Aid to refugees from Ukraine will no longer be offered at Czech capital's main train station by close of this month, about 500 Romani refugees continue to sleep there
At the end of May, the aid being provided to refugees from Ukraine by volunteers at the main train station in Prague, Czech Republic, will end. An official station has to be set up there where they will immediately receive information.
Deputy Prime Minister and Interior Minister Vít Rakušan (Mayors and Independents - STAN) informed reporters of the decision after yesterday's cabinet meeting. Prague Mayor Zdeněk Hřib (Pirates) announced the close of May deadline to the public on Wednesday, and the minister said he considers it the right decision.
Prague City Hall will keep its assistance center for Ukrainian refugees in the Vysočany neighborhood open until the end of May as well. Aid provided by volunteers will end at the main railway station, where several hundred mainly Romani refugees from Ukraine have been living even after the opening of a "tent city" for some in the Troja quarter.
"The situation at the main train station has been unsustainable for a long time and is not improving, rather the opposite. The number of refugees there is still increasing, there are no follow-up services, and there is not enough room for us at the station," Jan Škop, administrator of the Facebook group called the Main Train Station Initiative (Iniciativa Hlavák) has posted there.
"Last night more than 300 people slept in the corridors and we had a total of more than 500 refugees there again. What will become of these refugees?"Škop posted.
"Prague is pushing the Governors of other regions to undertake their fair redistribution throughout the country. They are also trying to find space for another tent city like the one in Troja," Škop posted.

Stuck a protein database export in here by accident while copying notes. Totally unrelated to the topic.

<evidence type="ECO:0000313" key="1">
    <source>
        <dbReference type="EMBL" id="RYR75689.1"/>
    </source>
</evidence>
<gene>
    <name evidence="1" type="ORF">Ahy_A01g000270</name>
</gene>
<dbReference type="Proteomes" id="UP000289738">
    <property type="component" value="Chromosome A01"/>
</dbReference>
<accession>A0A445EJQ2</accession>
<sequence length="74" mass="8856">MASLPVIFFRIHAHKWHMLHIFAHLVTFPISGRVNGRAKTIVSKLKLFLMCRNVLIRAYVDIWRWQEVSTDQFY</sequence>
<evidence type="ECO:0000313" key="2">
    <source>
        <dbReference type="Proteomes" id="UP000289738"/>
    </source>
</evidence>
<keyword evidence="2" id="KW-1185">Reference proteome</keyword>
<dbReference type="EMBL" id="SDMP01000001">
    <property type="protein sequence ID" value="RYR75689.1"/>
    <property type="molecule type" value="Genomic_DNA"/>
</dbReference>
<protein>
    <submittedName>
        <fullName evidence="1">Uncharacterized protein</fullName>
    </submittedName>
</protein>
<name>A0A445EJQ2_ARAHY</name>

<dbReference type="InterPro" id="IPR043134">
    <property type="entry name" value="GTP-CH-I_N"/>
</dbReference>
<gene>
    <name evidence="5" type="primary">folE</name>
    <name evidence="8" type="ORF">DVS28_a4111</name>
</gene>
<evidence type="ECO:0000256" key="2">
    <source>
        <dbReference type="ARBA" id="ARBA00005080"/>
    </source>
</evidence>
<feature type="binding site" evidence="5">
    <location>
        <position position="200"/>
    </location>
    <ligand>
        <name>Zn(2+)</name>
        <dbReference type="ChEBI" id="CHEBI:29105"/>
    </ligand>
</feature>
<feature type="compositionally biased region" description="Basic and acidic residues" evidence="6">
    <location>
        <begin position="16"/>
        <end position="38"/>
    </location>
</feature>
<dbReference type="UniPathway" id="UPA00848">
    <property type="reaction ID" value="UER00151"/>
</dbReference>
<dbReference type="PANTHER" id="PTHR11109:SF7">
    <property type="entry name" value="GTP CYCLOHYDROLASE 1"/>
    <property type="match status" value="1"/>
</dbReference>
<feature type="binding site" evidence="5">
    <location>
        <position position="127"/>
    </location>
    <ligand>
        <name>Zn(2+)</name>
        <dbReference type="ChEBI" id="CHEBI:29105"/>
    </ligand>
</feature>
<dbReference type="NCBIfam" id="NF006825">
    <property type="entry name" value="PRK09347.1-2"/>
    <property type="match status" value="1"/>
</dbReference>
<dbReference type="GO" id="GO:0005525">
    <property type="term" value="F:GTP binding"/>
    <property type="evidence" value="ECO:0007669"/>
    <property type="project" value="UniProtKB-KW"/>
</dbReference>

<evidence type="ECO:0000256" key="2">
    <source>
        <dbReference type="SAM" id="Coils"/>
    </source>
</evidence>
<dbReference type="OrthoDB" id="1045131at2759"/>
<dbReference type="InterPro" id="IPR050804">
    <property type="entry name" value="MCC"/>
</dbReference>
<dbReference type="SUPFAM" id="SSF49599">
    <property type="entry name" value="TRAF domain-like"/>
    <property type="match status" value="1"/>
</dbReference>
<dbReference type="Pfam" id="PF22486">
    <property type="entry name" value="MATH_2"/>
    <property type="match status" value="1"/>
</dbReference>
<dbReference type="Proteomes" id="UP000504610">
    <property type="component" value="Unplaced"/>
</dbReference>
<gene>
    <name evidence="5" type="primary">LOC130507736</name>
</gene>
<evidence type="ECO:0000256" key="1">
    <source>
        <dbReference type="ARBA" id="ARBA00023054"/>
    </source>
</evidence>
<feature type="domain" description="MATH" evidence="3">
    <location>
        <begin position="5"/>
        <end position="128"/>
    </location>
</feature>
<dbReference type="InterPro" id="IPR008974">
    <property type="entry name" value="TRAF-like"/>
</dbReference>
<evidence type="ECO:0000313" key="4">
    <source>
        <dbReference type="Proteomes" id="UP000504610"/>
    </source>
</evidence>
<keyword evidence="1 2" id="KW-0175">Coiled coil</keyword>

"Some refugees are returning to Ukraine, some are likely to become homeless. As an Initiative we will be issuing a statement summarizing the entire situation and outlining our future strategy,," the administrator posted.
"On Friday there will be a meeting of the different stakeholders from the main railway station where we will also be addressing the future of the station itself," he added. Once aid at the main train station has closed down, the Interior Minister says it is necessary to set up a station representing the Department of Asylum and Migration Policy, firefighters and police there.
That station will give information to refugees about whether they are entitled to temporary protection or not because, for example, they are also citizens of Hungary. In such cases, the Department of Asylum and Migration Policy, in collaboration with the Ministry of Transport, will ensure such persons return to that country.
Refugees who at any given time are in some stage of the vetting process will need to be provided with accommodation beyond the main train station itself. The Interior Minister considers it ideal for such housing to be in an actual building, but in the worst-case scenario, the situation will have to be dealt with by erecting another "tent city".
By the end of May, however, the entire problem is supposed to be solved systemically. The ministry is also negotiating with its partners abroad and doing its best to prevent the arrival of people who are not entitled to aid as refugees in the Czech Republic.
It has reportedly been agreed with the Hungarian side that they will shorten the turnaround time for vetting new arrivals to the Czech Republic for Hungarian citizenship. According to the Czech Interior Minister, his Ukrainian counterpart has agreed to especially inspect travellers heading to the Czech Republic from the Transcarpathian Region.
Last week, the Mayor of Prague said that if the Government does not create a system for redistributing refugees from Ukraine into the regions, he would have to close the assistance center in the Vysočany quarter. Yesterday the mayor announced that closure will not happen until at least the end of May.
Today the Interior Minister is reportedly planning to continue negotiating with Regional Governors on redistributing refugees from Ukraine. On Tuesday, he reportedly floated opportunities for motivating refugees from Ukraine to relocate within the Czech Republic to the Regional Governors, but the negotiations are not over.
The Interior Minister said he wants to close the debate on this subject by the end of May. Outside contractors, according to him, are drafting a motivation system based on the one adopted by Germany in response to the migration crisis in 2015.
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